wiki:Playbook/Events/PitDesign

Pit Design

The pit lives primarily for 2 reasons:

  1. to serve as the pit, where the robot is parked and repaired
  2. to serve as a hub for the team, to perform outreach and marketing

The Physical Pit

Requirements/Considerations

  • all items brought must fit inside the pit (no items sprawling out)
  • there will (probably) be a table you can't remove
  • safe and effective working condition
    • items should be accessible
    • subteams should ideally store their items in a place where they won't run into each other as they do things in the pit
  • display of sponsors, other outreach/marketing items

Constraints:

  • dimensions
    • technically a 10'x10' space, but usually 9'x9', and sometimes 8'x8'; a good design will work in as small as 8'x8' but not be constraining in a 10'x10' space
    • nominal height limits set by venue, but usually ~10'
  • electrical power: there is usually a limit per team and a limit per 6 teams at district competitions
  • cannot daisy chain (power strip + power strip)

"What are all the things you need to bring to the pit?"

From that list, think about how might you most conveniently

  • store each item in the pit
  • access/display each item in the pit
  • transport each item

As with all iterative engineering, ask "How can we do better?"

Things to Think About

Questions to Ask Yourself

  • What is the workflow of each match cycle? Will people bump into each other as they crowd around the same spot where batteries and bumpers are stored?
  • What if you get a corner spot? Are two sides open or just one?
  • What do you do with all the jackets and bags team members will bring?
    • What to do with stuff other teams give you?

People in the Pit

Everyone who's in the pit should have something to do. Everyone who's there should understand what they're responsible for and when. For example,

  • Billy Joe Fisher : responsible for replacing the battery before each match
  • Ellen B. Evergales : in charge of pit operations; has the authority to kick out people who aren't doing anything if space is crowded
  • Alai Suetterl : performs checkup of robot immediately after each match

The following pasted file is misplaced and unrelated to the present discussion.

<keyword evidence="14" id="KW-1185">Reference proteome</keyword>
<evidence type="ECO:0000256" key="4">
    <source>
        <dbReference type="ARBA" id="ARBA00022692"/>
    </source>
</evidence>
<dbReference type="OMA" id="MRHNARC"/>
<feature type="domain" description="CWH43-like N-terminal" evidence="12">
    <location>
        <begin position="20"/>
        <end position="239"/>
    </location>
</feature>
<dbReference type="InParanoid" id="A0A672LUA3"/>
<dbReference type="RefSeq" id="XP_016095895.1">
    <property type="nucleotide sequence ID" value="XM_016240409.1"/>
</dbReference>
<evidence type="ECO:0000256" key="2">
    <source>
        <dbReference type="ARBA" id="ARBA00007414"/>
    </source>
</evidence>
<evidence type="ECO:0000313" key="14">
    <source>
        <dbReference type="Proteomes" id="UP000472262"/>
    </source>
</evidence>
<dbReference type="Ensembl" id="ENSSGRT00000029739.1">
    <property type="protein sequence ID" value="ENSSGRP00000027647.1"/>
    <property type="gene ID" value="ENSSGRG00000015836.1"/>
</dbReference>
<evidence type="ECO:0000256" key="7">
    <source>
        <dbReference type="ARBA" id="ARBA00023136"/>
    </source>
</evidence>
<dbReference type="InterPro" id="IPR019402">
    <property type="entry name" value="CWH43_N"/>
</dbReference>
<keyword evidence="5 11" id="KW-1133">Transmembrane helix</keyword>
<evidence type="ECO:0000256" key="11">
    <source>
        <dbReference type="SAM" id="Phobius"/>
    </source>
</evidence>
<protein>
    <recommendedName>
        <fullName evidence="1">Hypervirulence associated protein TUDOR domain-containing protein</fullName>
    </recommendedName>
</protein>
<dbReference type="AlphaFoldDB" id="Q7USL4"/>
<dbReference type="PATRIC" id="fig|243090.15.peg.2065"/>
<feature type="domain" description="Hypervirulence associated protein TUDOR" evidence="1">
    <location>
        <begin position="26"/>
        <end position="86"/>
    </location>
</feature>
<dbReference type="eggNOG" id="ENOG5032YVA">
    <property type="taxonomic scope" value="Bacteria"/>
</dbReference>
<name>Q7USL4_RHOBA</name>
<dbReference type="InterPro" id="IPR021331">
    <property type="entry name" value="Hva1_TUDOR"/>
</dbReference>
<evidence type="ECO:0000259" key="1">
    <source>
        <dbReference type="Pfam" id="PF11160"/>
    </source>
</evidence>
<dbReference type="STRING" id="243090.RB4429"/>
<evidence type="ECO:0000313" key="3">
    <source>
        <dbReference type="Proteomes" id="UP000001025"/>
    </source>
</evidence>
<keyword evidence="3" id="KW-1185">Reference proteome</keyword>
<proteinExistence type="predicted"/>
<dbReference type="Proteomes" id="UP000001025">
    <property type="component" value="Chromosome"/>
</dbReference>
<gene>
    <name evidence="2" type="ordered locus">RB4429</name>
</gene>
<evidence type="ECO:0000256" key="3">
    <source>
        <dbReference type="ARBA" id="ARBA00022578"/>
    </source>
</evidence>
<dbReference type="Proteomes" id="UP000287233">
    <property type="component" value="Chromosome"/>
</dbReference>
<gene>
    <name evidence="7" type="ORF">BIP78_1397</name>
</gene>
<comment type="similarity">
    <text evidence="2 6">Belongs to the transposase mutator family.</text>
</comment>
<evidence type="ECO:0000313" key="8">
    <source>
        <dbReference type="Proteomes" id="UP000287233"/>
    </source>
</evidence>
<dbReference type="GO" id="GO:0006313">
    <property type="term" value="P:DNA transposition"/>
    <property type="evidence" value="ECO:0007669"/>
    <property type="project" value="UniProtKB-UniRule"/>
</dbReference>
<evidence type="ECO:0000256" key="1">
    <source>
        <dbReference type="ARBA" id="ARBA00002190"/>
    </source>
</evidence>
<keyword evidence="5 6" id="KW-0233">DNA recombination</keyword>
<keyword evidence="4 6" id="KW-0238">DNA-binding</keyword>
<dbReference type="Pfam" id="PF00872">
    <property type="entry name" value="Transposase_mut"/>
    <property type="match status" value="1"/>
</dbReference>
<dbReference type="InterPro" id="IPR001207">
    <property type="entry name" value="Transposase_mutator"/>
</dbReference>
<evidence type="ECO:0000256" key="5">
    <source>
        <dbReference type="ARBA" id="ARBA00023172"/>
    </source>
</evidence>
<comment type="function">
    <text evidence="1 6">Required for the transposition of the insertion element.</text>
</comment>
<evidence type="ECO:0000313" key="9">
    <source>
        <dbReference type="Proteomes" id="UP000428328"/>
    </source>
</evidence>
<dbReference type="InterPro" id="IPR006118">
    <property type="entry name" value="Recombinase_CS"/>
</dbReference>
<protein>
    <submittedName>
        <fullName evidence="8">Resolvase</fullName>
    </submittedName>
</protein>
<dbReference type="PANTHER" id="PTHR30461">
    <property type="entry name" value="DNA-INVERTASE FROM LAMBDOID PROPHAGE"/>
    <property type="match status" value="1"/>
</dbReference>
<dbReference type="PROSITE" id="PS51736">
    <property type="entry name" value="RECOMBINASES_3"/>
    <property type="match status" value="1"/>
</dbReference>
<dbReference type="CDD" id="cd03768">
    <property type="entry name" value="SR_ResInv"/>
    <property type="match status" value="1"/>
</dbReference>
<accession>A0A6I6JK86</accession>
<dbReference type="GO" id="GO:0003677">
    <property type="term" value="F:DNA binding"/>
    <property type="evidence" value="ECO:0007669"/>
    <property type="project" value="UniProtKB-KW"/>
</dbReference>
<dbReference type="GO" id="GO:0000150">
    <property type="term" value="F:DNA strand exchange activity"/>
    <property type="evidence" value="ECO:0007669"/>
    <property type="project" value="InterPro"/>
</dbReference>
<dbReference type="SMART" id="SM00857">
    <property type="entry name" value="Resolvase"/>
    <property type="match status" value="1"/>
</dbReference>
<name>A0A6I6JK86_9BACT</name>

• Dan R. Campbell : reads off items on the pre-match checklist and ensures each item is completed

For every match cycle, the robot will need to be examined. To ensure that all items are checked, you should really use a checklist of items to check.

Qualities of a Good Checklist

  • detailed and precise enough that someone else could take over if needed
  • broken up into individual tests of specific things
    • don't say "check all connections", but "tighten bolts on arm-shooter connection"

When you carry out the checklist, there should be at least 2 people. One person reads off each item from the checklist; the other actually performs each check. Ideally, a third person can double check each item's completion.

Practice

  1. Practice setting up the pit, especially if it's complicated.
    • you can check you have all the parts/tools necessary
    • people can get a feel for how the pit will be run
  2. Assign roles beforehand, make sure each person understands their role

Current Pit Design & Components

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Previous Pit Components (listed in reverse-chronological order)

These are just the previously used items. There are definitely better solutions out there.

curved trade show display

A 10 ft. long curved display structure with soft material backing (allows velcro attachment).

PROS

  • easy to attach anything with velcro
  • somewhat flexible in where it is placed
  • hollow space inside in which to hide things
  • single carrying case

CONS

  • large, unwieldy setup, esp. if not practiced beforehand
    • expansion of the inner frame can take a good bit of space
  • very tricky to assembly correctly (such that it stays assembled)

steel & wood carts

PROS

  • simple
  • wheels

CONS

  • extremely heavy (some places dangerous)
  • require a trailer (or similar) to transport

cube frame

A 9 ft. cube made of 16 aluminum frame pieces and 16 pairs of fasteners.

PROS

  • simple
  • enables hanging of elements from any segment

CONS

  • separate and heavy parts
  • restricted to a 9' cube (some other configurations possible, see below)

Other Configurations

It is possible to have a few other configurations of the frame besides a 9' cube, although they are still just as (or more) constraining.

  • remove one side
  • lower entire frame by 1/2 (and remove front side)
  • use only 3 sides (one corner)

pvc pipe frame

A modular frame of PVC elements.

PROS

  • easily sourced, easily assembled
  • lightweight

CONS

  • looks much less professional
Last modified 4 years ago Last modified on Feb 23, 2018, 5:01:51 PM